OAKLAND, Calif. -- A year ago at this time, LeBron James was exerting so much energy during the NBA Finals that he required around-the-clock treatment and work on his body -- until there was nothing left to give. We chronicled the recovery regimen here, and it was extreme, to put it mildly.

After James and the Cavaliers have won two straight games to force Sunday's Game 7, is it any wonder that the person on the other end of the emergency treatment protocol is not James, but rather the guy who has been guarding him?

"The main thing is not to use it as an excuse -- to still try to find a way," Andre Iguodala said Saturday. "You tell yourself you're fine, and just go all out and do whatever it takes to help your team win."

Sounds simple, but it's not. Elite athletes absorb an elite form of punishment -- especially when it's your job to guard the most dominant player in the world.

Iguodala was the key to the Warriors' surge back from a 2-1 deficit in last year's Finals against the Cavs, the ingredient that turned the series in Golden State's favor. His performance at both ends of the floor earned him not only a championship, but also a Finals MVP trophy. The vote was seven for Iguodala (including me), and four for the guy he was guarding -- James.

"Last year he almost got Finals MVP and they lost," Iguodala said. "He's always going to try to impose his will on the game. He's always going to fill up the stat sheet -- not just fill it up, but huge numbers across the board. You've got to have a complete effort guarding him for a complete 48-minutes and try to make the game as tough as possible."

Iguodala has been doing that, and this time, it has been a daunting task. James has produced two straight 41-point games, and is leading the series in every significant offensive category -- to say nothing of his impact on the defensive end.

To these eyes, James has never looked fresher or more energetic at this stage of a postseason run. Clearly, he has benefited from the great care he takes of his body, but also from the extended Finals schedule. Last year, the first six games of the Finals took 13 days. This year, it has been 15 days -- with two more days' rest before Game 7. The extra day of recovery and treatment each time the series has switched cities clearly has benefited the King.

As for Iguodala? Well, with a well-rested, well-recovered LeBron, the task of holding him in check is much more difficult that it was a year ago. Plus, it has helped that he has gotten stellar contributions from an ambulatory Kyrie Irving and a determined, almost beast-like Tristan Thompson. He got neither a year ago.

Thus, Iguodala's back gave out in Game 6, reducing him to a limping, non-jumping shell of himself. The two most difficult tasks, Iguodala said Saturday, were accelerating on changes of possession and jumping for rebounds.

Desperate times called for desperate measures. So Iguodala, an intensely private man, opened his East Bay home to Warriors physical therapist Chelsea Lane on Friday for an hours-long treatment session. With an extra 24 hours between Games 6 and 7, ditto for Saturday at Casa de Iguodala.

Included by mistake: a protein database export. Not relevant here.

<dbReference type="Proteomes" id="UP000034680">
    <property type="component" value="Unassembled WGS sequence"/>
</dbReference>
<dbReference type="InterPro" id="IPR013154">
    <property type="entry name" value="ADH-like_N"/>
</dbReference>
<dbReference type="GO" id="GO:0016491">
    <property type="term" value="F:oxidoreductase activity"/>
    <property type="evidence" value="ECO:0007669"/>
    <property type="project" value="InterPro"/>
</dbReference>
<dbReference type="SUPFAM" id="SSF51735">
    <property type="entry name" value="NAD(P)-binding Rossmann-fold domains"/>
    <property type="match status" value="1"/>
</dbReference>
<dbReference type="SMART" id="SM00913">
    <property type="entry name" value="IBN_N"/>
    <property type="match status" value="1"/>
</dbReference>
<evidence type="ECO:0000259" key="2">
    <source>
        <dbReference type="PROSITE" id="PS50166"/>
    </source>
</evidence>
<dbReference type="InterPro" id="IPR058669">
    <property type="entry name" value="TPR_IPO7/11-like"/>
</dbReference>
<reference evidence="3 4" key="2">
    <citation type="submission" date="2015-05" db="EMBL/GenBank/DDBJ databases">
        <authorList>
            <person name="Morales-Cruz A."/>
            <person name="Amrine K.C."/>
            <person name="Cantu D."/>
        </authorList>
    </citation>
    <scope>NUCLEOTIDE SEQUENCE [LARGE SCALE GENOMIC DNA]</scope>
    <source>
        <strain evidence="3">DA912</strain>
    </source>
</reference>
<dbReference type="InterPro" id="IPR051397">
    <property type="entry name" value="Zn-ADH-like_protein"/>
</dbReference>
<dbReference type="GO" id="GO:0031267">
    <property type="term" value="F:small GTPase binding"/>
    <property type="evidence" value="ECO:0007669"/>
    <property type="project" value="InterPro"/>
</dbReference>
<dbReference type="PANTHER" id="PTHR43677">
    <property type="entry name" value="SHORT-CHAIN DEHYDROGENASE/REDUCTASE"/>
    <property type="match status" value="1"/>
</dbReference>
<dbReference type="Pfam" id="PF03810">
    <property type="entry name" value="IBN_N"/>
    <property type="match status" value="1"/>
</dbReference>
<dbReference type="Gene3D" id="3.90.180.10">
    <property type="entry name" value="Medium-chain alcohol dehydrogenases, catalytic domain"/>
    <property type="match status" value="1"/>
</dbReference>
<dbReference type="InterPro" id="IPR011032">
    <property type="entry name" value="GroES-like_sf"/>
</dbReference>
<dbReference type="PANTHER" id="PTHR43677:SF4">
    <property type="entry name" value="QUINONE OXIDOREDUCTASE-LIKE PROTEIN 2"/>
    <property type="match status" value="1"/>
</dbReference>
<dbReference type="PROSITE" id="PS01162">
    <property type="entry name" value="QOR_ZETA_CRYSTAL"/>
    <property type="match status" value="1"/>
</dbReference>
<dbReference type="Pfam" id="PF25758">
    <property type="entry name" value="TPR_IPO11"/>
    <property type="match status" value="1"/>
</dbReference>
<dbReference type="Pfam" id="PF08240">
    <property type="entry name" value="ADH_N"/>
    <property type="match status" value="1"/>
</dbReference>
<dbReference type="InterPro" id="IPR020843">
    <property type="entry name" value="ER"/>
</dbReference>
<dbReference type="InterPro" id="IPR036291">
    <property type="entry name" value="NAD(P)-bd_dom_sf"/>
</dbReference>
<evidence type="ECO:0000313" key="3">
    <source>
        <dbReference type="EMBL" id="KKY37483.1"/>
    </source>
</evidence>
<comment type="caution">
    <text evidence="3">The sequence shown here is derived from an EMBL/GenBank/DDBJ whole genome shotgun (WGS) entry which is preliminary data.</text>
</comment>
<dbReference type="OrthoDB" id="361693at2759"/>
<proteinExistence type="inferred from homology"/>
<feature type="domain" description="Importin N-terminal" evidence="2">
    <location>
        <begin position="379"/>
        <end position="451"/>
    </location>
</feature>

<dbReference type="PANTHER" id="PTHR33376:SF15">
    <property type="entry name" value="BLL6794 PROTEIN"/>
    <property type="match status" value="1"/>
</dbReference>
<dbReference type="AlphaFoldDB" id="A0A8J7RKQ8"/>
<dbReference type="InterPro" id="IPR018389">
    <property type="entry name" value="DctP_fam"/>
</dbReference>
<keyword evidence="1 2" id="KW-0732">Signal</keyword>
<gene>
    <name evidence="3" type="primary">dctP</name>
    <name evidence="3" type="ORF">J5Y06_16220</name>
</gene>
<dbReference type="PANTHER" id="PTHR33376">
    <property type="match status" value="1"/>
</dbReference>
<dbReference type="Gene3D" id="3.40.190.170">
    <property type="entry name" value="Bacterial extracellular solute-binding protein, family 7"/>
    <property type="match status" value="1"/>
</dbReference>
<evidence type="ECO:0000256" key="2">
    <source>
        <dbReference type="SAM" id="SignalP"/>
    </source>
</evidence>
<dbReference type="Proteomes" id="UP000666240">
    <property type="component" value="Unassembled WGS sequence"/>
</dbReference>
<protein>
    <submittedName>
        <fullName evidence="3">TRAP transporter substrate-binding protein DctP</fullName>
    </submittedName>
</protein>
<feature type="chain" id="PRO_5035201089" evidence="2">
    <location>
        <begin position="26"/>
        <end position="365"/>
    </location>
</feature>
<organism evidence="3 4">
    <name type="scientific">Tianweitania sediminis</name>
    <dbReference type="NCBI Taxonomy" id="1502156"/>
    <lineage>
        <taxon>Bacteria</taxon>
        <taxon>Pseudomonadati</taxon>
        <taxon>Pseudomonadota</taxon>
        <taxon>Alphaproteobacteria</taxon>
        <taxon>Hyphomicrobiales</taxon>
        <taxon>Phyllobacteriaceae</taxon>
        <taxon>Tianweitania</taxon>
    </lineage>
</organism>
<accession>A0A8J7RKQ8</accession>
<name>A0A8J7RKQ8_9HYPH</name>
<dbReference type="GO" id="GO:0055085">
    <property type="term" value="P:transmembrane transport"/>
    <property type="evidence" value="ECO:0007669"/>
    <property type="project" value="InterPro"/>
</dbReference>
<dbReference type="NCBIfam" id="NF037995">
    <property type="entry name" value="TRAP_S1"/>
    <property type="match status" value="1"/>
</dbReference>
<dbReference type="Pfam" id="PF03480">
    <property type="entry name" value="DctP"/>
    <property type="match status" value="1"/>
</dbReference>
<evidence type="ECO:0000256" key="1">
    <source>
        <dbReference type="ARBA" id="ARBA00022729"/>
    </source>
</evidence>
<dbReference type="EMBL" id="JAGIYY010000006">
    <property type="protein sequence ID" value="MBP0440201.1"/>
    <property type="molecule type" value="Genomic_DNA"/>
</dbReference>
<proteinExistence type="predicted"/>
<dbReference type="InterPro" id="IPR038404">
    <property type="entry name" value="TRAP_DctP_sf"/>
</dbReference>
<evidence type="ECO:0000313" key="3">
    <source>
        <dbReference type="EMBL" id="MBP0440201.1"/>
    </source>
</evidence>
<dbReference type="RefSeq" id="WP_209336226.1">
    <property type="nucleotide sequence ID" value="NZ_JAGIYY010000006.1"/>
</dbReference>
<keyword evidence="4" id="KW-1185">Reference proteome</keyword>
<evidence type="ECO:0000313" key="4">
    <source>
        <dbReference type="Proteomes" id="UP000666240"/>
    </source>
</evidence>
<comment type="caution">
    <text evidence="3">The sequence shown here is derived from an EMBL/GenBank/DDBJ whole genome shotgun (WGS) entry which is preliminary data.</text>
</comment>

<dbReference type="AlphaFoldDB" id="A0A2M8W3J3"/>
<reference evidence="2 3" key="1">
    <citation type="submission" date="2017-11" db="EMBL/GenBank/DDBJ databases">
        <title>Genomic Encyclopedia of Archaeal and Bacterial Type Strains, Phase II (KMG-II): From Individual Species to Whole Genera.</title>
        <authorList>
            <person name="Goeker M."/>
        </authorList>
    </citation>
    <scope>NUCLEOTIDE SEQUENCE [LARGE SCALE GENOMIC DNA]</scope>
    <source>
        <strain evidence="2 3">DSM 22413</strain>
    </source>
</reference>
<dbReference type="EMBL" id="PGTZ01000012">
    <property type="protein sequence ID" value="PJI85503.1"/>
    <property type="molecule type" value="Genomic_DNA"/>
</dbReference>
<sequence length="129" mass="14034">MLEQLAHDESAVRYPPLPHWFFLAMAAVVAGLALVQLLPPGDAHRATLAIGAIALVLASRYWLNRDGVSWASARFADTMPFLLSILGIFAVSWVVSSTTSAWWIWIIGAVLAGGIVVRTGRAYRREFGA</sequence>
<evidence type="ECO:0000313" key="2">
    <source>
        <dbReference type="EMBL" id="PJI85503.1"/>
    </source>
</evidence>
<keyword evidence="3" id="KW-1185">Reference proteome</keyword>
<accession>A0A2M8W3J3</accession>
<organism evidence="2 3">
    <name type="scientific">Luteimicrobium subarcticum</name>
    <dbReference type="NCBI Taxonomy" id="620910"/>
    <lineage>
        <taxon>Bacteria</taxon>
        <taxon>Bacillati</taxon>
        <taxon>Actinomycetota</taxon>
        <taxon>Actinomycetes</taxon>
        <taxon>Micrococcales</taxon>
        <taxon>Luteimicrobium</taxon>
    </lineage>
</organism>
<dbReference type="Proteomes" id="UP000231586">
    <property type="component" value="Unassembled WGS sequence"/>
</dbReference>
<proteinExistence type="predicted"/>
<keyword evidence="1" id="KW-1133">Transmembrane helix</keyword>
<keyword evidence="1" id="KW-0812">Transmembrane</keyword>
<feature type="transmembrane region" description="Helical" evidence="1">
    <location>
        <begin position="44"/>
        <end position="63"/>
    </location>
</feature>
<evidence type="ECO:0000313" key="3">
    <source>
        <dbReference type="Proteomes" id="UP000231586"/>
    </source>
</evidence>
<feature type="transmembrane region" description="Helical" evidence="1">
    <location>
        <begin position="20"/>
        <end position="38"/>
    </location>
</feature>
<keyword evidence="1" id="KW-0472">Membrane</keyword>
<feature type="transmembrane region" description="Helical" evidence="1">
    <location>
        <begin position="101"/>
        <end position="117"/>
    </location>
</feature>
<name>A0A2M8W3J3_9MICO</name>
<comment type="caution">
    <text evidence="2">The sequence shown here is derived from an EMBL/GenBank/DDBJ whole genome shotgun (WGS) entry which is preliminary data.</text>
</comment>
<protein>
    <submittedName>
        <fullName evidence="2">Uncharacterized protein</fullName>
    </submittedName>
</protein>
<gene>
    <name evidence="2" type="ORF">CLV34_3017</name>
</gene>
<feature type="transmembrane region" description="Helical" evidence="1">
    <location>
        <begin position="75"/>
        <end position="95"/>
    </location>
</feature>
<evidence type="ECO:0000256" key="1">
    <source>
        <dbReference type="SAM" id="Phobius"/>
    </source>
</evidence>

"It's funny," Iguodala said. "I don't let too many people in my home, but they said she's special, so she got an invite. She got through the front door."

The injury, Iguodala said, resulted from the "perfect storm of travel and wear and tear and a certain part of the season. ... Hopefully it was just a fluke. I'll be ready to go full strength [Sunday], whether it's perfectly fine or whether it's not. It won't be a reason I can't do what I feel like I need to do out there."

What he'll need to do is no small task: Find some way to slow down the freight train that is LeBron James, who has come back to Oakland in pursuit of the Warriors' official title and Stephen Curry's unofficial one as the best player on the planet. From the forceful, brilliant performances he has assembled, it doesn't appear that he intends to leave without both.

Entering Game 5 and facing a 3-1 deficit, James was regaled with the same old story of his supposed incompetence. He was only 2-4 when facing Finals elimination, they said. He was 2-4 going on 2-5 in his Finals career, they said.

Michael Jordan was 6-0 in the Finals, they said.

Well, after two straight victories, James is now 4-4 when facing Finals elimination and is one win away from his third title at age 31 -- the same age after which the unattainable ghost of Jordan won three more championships.

In those eight games when facing Finals elimination, James' averages are up to 32.4 points, 10.5 rebounds and 7.9 assists. He has scored 30-plus points in six straight games under those circumstances, including two straight with more than 40.

And the man who's trying to stop him has been undergoing the same kind of round-the-clock treatment that James' body had to endure last year. Hmm, I wonder why?

"You tell yourself you're fine, and just go all out and do whatever it takes to help your team win," Iguodala said.

Defensive stoppers have taken a variety of approaches in moments like this. Tony Allen used to like to get physical and get inside his opponent's head. Bruce Bowen studied tendencies and tried to anticipate his foe's every move.

Iguodala? He's kind of in the middle.

"I just try to do the right things from a basketball perspective," he said. "Be in the right place, beating my guy to the spot. I don't really try and get in guys' heads; I don't even think about that. I feel like if I respect the game, the game will, in return, give me back what I put in."

Two men with a similar approach, dueling in a winner-take-all Game 7. What could be better than that?

Andre Iguodala vs. LeBron James could be the key matchup of Game 7. USATSI